It’s not even six days since we left London, but it already feels like a very long time ago. I’m mostly over the jetlag.
I spent quite a bit of time last week debugging a problem that was stopping me publishing anything. Although I eventually solved it, it was a problem which Netlify had accidentally introduced and which they fixed the next day. I could just have gone to bed instead.
I went down to see my parents in Weymouth for a few days. It’s a convenient enough journey by train, as long as there aren’t any strikes, which there weren’t. The train was briefly delayed at Dorchester while they fixed the track in a tunnel. I wasn’t in a hurry, so I was hoping that it would be at least fifteen minutes, enough to trigger Delay Repay, but it took less than five.
I got around to sorting out my electronic components. I had a system, with a spreadsheet listing what I have, and some boxes in which I store components in a few categories. But I’d been a bit lax in recent months, and had a lot of secondary boxes full of unsorted components, taking up much more room than they should have.
I’m feeling much better. I don’t have a cough any more. My nose only runs every time I go out into the cold, as usual. The ezcema that broke out all over my face simultaneously with my cold seems to be on the mend. On the downside, where I thought I’d pulled a muscle coughing, it now seems more likely that I’ve cracked a rib. But it’s on the side and it doesn’t hurt unless I lie on my side. Or roll onto my side in the night and wake up in pain. Or fall on my side ….
My cold has lasted a solid fortnight. I can’t remember the last time I had anything as tenacious as this.
I’ve had a cold since Tuesday and I feel very sorry for myself. I thought it would be better by now, but if anything I actually feel worse. My nose is running, I can’t stop coughing, and my throat hurts. This is much worse than covid was for me.
Executive summary: 9 mm open rubber grommets are readily available in the UK and work well. 10 mm might be even better if you can find them.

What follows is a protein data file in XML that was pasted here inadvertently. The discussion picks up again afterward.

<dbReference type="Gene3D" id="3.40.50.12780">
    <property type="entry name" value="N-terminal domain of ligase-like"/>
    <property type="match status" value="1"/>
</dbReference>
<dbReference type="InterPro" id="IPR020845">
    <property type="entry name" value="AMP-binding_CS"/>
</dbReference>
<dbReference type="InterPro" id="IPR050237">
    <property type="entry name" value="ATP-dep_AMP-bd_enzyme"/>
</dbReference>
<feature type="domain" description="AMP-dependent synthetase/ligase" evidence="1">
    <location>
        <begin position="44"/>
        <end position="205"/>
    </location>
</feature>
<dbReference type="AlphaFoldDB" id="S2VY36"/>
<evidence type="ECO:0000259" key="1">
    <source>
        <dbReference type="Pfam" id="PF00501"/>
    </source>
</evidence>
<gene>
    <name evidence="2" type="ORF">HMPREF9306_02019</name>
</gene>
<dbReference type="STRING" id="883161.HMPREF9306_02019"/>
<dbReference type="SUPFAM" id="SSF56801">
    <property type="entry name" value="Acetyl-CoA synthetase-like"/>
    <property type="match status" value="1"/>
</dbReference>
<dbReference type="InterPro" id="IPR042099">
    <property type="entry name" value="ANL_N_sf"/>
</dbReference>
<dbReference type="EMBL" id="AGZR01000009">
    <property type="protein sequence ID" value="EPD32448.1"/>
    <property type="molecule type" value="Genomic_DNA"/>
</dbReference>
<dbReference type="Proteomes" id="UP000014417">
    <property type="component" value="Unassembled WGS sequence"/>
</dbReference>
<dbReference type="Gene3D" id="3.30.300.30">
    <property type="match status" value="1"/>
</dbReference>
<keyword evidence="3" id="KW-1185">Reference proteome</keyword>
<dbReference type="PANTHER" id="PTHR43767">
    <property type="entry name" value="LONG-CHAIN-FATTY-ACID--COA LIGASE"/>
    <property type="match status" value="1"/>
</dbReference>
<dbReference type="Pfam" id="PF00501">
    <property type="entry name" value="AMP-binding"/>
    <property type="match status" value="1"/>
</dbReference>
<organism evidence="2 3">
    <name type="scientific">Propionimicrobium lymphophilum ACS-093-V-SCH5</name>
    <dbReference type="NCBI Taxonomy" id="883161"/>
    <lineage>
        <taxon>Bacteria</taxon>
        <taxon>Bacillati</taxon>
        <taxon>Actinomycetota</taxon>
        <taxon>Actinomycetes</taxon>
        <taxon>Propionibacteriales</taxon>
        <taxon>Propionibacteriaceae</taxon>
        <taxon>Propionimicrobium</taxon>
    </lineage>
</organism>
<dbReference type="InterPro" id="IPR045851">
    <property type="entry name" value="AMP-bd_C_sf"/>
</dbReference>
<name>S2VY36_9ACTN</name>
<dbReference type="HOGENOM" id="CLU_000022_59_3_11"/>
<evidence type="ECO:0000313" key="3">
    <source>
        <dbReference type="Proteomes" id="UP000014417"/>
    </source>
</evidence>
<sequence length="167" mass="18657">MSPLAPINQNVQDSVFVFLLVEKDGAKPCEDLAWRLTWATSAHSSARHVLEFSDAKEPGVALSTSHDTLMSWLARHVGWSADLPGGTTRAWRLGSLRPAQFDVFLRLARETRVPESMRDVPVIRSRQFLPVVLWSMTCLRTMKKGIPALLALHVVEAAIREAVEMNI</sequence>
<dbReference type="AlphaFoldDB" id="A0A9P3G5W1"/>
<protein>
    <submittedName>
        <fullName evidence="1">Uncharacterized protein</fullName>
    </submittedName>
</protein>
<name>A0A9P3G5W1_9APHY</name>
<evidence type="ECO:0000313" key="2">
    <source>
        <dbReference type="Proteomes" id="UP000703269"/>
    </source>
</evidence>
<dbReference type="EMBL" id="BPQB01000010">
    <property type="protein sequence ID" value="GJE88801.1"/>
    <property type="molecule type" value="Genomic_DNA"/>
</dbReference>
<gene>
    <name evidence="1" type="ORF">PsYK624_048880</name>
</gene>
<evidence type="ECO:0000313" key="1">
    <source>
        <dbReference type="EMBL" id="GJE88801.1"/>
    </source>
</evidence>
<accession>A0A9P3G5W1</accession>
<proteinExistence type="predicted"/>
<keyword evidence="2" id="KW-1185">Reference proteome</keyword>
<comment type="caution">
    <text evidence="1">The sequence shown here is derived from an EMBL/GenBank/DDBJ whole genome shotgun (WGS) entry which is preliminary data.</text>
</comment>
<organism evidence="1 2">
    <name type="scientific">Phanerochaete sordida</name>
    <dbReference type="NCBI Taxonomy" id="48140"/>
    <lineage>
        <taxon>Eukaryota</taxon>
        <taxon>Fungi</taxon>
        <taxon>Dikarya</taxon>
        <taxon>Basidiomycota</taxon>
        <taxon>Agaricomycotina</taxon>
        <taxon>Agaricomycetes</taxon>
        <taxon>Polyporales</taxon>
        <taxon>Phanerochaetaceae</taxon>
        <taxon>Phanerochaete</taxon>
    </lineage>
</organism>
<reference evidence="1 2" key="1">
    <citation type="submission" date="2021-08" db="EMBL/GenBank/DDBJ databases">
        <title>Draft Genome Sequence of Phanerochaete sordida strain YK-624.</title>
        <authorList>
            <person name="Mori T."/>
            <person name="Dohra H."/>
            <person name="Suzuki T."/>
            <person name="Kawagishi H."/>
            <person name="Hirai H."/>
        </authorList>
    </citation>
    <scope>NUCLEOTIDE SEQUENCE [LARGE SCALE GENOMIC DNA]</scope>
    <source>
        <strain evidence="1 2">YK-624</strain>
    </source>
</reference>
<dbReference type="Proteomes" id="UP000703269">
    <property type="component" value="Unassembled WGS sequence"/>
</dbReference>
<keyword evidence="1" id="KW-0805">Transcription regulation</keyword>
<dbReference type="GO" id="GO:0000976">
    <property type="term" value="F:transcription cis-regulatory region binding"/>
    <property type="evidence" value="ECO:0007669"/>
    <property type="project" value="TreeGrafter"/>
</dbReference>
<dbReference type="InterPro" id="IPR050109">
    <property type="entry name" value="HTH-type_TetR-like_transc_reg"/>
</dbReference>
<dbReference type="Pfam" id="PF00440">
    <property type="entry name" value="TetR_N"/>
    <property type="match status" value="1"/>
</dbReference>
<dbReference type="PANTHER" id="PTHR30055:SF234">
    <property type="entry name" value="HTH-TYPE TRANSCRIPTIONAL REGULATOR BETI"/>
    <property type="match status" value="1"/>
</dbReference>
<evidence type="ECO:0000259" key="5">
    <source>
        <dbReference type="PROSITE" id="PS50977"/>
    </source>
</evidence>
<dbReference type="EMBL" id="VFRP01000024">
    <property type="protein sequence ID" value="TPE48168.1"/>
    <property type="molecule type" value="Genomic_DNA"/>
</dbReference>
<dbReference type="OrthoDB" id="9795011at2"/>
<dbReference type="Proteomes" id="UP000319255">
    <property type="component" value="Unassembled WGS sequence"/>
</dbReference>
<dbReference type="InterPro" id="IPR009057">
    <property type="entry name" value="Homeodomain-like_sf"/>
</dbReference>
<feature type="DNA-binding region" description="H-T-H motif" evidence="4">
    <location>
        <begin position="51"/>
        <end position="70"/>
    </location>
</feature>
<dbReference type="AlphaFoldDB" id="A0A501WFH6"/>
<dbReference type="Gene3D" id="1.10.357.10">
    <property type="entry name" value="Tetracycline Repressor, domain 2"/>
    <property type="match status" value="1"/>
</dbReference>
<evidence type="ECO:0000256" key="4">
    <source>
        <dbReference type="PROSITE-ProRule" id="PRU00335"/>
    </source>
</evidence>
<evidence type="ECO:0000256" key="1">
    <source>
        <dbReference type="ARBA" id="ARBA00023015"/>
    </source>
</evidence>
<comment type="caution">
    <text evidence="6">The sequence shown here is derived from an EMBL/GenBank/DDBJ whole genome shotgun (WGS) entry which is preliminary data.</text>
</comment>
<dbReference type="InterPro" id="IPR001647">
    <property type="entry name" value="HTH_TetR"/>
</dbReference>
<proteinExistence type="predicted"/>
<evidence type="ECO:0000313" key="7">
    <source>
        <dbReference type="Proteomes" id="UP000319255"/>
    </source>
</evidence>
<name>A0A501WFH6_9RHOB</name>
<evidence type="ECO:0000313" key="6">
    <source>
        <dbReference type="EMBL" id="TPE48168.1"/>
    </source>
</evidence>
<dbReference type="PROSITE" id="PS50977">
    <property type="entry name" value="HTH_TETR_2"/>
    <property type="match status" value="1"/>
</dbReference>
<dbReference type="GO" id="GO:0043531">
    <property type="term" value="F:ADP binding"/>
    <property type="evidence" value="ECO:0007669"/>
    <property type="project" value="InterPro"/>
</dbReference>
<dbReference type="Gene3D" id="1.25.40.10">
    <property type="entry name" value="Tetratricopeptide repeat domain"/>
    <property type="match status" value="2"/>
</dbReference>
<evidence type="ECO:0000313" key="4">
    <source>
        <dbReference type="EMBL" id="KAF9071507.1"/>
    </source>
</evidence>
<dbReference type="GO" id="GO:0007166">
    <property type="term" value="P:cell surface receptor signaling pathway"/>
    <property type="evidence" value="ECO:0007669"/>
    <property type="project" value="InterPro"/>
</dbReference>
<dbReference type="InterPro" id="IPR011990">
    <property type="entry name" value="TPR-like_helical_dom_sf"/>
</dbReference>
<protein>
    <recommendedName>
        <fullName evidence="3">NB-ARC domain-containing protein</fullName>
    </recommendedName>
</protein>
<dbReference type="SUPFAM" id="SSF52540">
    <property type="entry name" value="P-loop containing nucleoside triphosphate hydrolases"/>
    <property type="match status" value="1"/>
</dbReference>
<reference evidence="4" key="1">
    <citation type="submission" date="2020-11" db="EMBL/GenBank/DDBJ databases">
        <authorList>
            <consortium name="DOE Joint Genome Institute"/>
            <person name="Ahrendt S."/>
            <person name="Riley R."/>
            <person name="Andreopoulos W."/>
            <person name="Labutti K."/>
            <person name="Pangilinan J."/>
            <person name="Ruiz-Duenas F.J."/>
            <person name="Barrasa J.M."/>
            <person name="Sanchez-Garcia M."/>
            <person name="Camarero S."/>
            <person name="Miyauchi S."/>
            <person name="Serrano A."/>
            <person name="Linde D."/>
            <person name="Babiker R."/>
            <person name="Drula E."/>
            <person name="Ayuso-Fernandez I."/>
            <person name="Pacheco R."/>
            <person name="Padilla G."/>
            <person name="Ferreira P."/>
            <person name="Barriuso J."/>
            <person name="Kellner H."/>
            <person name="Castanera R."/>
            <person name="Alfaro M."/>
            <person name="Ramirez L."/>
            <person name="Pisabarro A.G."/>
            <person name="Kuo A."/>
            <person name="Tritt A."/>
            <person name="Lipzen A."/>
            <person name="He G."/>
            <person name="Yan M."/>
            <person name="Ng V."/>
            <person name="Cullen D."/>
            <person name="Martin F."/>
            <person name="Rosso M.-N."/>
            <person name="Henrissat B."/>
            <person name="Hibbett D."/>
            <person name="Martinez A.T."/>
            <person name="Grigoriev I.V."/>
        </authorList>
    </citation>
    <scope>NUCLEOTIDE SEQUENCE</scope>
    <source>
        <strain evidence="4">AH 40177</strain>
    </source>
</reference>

Monday’s LRUG meeting was excellent. Daniel Magliola’s talk about queues was extremely comprehensive and answered every question that came up in my mind during the course of the talk. I was glad that Matt was able to make it this time (weather and strikes having prevented it in December) to remind me why I’m very grateful that other people are doing the hard work of incrementally improving the C Ruby implementation. It’s really fascinating stuff.
I soldered together a computer. It uses a Z180 CPU, which is a compatible successor to the Zilog Z80 that requires slightly less external plumbing. It follows the RC2014 modular architecture and I used kits from Small Computer Central and Z80kits to make it, specifically, the SC203 system, Compact Flash module, and Real Time Clock module.
For work, I needed to run some analysis on a fairly large MySQL database of document metadata, to find information about the distribution of data, to visualise it, and to sample it for deeper manual investigation.
We ate the eleven-year-old Christmas pudding that I found in the cupboard. I opened it to check first – it looked fine – and soaked it all day in a glug of supermarket own-brand brandy to ensure that it was adequately hydrated. After an hour of steaming, it was delicious. Can a supermarket Christmas pudding ever be too old? We have not yet discovered the upper bound.